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UTICA, New York (LifeSiteNews) – A federal judge in New York has temporarily blocked the state from enforcing a COVID-19 vaccine mandate without religious exemptions that applies to hundreds of thousands of healthcare workers.

Judge David Hurd of the Northern District of New York ruled Tuesday that the New York state health department (DOH) “is barred from interfering in any way with the granting of religious exemptions from COVID-19 vaccination going forward, or with the operation of exemptions already granted.”

“The vaccine mandate is suspended in operation to the extent that the DOH is barred from enforcing any requirement that employers deny religious exemptions from COVID-19 vaccination or that they revoke any exemptions employers already granted before the vaccine mandate issued,” Hurd added.

During his final days in office, former Democrat Gov. Andrew Cuomo last month imposed strict COVID-19 vaccine requirements with no testing opt-out for all New York healthcare workers. The mandate impacts more than 450,000 public and private employees.

The New York State Department of Health subsequently voted to eliminate religious exemptions from the vaccine mandate, regardless of healthcare workers’ sincerely-held objections to abortion-tainted, experimental coronavirus vaccines.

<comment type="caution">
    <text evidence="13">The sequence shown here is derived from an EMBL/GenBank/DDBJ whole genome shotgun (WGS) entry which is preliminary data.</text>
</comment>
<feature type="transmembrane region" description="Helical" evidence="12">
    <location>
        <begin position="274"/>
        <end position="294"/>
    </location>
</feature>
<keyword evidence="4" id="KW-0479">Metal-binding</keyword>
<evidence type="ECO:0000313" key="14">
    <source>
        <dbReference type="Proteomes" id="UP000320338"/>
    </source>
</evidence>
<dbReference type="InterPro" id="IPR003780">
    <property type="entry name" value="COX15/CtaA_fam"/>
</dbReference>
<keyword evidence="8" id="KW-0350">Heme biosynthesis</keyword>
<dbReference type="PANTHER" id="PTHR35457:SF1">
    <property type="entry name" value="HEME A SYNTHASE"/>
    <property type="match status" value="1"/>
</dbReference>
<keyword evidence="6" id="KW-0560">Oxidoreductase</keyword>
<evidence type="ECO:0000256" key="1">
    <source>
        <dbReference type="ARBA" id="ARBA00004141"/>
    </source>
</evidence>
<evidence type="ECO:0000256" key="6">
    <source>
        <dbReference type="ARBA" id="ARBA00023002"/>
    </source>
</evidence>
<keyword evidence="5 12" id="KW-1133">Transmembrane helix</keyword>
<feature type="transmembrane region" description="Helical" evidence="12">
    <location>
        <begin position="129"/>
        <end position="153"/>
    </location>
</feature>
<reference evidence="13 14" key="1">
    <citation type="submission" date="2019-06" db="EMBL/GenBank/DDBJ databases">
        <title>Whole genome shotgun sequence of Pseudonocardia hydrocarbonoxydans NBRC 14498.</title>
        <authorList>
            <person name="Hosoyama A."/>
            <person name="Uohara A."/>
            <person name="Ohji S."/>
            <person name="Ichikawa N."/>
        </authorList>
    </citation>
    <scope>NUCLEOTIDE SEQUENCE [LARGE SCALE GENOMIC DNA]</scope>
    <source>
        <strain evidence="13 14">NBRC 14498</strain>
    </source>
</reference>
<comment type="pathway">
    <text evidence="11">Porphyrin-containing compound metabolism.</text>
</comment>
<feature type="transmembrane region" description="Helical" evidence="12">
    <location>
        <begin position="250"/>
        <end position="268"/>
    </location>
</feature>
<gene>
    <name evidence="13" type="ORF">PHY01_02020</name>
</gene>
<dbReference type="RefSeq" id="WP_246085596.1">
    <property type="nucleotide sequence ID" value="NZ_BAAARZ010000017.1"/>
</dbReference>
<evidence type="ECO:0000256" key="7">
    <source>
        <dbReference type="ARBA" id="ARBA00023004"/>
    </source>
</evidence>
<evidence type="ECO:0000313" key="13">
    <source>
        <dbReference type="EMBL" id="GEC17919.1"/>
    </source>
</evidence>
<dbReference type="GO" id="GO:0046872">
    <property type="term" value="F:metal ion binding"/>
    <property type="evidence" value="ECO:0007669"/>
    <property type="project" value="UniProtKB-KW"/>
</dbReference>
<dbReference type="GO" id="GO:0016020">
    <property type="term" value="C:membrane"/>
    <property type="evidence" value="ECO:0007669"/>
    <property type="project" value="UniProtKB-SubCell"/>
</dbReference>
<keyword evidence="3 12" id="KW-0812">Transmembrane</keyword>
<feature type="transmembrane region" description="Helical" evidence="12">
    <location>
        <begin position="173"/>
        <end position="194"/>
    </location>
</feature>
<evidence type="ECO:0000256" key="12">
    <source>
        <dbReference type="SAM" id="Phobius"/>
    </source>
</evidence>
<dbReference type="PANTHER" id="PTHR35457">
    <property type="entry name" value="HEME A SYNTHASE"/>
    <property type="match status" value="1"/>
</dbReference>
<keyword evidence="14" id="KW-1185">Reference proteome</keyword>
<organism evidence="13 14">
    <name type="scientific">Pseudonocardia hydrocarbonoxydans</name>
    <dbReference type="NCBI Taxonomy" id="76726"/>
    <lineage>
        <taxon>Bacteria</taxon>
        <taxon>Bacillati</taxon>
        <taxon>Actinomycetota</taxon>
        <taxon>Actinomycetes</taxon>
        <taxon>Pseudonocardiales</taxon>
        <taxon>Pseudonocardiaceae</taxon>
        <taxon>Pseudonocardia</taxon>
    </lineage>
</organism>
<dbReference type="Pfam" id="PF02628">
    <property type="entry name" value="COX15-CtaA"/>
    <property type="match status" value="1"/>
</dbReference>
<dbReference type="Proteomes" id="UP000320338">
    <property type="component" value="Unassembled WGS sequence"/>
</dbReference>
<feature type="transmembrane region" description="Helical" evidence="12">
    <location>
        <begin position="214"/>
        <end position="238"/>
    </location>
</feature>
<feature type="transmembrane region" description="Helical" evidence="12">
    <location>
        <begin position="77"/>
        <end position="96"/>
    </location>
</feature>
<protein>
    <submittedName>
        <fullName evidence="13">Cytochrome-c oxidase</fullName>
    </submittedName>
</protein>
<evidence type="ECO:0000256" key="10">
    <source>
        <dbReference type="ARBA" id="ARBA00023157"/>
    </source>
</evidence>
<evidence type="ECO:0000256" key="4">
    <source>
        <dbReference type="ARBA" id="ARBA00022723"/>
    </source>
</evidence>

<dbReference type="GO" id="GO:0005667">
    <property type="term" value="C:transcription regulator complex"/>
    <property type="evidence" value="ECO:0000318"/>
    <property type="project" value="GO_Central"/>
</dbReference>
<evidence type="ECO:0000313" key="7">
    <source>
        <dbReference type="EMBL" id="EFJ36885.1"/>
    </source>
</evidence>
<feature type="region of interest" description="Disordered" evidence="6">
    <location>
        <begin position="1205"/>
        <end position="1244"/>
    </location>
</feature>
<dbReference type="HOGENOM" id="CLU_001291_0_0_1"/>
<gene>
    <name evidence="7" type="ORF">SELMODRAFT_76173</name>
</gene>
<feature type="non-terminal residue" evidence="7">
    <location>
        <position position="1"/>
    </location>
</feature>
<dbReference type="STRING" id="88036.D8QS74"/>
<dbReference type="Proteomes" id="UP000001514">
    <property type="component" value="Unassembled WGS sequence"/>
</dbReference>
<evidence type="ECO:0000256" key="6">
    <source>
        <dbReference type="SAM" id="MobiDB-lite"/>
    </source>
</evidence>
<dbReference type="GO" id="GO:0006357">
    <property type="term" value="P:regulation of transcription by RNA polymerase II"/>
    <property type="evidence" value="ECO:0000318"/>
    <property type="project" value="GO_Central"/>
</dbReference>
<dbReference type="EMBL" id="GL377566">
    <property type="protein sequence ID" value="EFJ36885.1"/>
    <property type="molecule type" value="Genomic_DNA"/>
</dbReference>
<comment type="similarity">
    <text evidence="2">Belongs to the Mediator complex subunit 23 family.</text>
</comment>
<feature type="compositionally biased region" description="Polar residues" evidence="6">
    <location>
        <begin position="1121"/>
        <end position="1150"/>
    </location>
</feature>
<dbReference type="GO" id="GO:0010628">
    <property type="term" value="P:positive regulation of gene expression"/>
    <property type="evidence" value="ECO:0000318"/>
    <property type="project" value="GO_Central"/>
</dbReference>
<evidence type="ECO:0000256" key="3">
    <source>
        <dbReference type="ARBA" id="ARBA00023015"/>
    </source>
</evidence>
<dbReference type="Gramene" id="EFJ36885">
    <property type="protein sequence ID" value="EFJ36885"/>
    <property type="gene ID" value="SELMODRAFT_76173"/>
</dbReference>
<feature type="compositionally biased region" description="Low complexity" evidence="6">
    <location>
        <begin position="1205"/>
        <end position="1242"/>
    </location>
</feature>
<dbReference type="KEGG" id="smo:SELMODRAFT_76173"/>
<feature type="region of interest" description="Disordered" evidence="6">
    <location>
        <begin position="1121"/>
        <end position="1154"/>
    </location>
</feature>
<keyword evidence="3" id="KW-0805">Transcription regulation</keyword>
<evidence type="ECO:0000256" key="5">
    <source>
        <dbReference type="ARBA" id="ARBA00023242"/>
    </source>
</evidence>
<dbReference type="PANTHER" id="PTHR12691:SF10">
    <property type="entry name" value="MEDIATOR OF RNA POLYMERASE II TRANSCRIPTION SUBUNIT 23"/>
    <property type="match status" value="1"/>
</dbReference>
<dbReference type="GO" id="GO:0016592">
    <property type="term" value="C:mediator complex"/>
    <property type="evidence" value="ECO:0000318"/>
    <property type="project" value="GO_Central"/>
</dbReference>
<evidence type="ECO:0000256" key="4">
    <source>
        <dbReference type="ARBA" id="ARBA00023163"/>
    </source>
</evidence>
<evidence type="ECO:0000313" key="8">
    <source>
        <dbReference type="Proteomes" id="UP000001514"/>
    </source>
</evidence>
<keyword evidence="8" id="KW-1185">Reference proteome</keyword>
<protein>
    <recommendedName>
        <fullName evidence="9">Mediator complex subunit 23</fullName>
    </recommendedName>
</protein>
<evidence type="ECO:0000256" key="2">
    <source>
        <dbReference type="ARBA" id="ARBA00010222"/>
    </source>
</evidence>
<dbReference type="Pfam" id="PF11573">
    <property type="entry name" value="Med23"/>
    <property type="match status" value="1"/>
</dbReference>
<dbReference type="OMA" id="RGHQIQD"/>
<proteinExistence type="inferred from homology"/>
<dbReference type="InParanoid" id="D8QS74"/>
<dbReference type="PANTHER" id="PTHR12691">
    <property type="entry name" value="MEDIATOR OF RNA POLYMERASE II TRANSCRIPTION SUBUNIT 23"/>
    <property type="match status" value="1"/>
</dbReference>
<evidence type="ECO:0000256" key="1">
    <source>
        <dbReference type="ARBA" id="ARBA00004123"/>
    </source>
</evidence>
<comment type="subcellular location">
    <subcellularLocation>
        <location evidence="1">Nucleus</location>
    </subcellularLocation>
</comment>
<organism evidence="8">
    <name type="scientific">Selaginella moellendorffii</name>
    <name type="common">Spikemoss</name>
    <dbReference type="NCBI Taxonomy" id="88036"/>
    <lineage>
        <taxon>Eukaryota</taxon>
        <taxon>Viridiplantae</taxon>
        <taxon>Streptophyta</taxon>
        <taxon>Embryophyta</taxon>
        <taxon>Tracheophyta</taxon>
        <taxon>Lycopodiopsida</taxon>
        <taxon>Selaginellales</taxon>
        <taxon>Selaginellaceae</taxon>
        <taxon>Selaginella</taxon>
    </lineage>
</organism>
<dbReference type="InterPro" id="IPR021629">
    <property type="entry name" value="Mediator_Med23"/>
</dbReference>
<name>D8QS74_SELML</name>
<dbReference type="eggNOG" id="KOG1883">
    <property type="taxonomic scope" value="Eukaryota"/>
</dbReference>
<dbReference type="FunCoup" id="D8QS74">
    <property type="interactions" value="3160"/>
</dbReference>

“Covered entities may terminate personnel who are not fully vaccinated and do not have a valid medical exemption,” the DOH’s rule states. Hospital employees must be “fully vaccinated” by September 27. The deadline for other facilities is October 7.

A group of 17 Christian medical professionals, including practicing doctors and nurses, represented by the Thomas More Society, challenged the vaccination rules in a lawsuit a filed earlier this month. The plaintiffs’ religious beliefs “compel them to refuse vaccination with the available COVID-19 vaccines, all of which employ aborted fetus cell lines in their testing, development, or production,” according to the complaint.

The lawsuit argues that New York’s vaccine mandate violates the medical professionals’ rights under the U.S. Constitution, New York state law, and Title VII of the 1964 Civil Rights Act.

In addition to blocking the mandate, Judge Hurd on Tuesday prohibited New York from “taking any action, disciplinary or otherwise” against the plaintiffs “on account of their seeking or having obtained a religious exemption from mandatory COVID-19 vaccination.”

The state of New York has until September 22 to respond to the lawsuit. A hearing will occur on September 28 if the state decides to oppose a preliminary injunction against the vaccine mandate.

“This is a great victory for all health care workers in New York who have sincerely held religious objections to the COVID shots,” said Mat Staver, chairman of Liberty Counsel, which has also sued to stop New York’s vaccine mandate for healthcare workers.

“New York is required to abide by federal law and the U.S. Constitution to provide protections to employees who have sincerely held religious objections to the COVID shots. Governor [Kathy] Hochul and New York health care facilities cannot override federal law and force health care workers to violate their sincerely held religious beliefs by forcing them to inject an experimental substance.”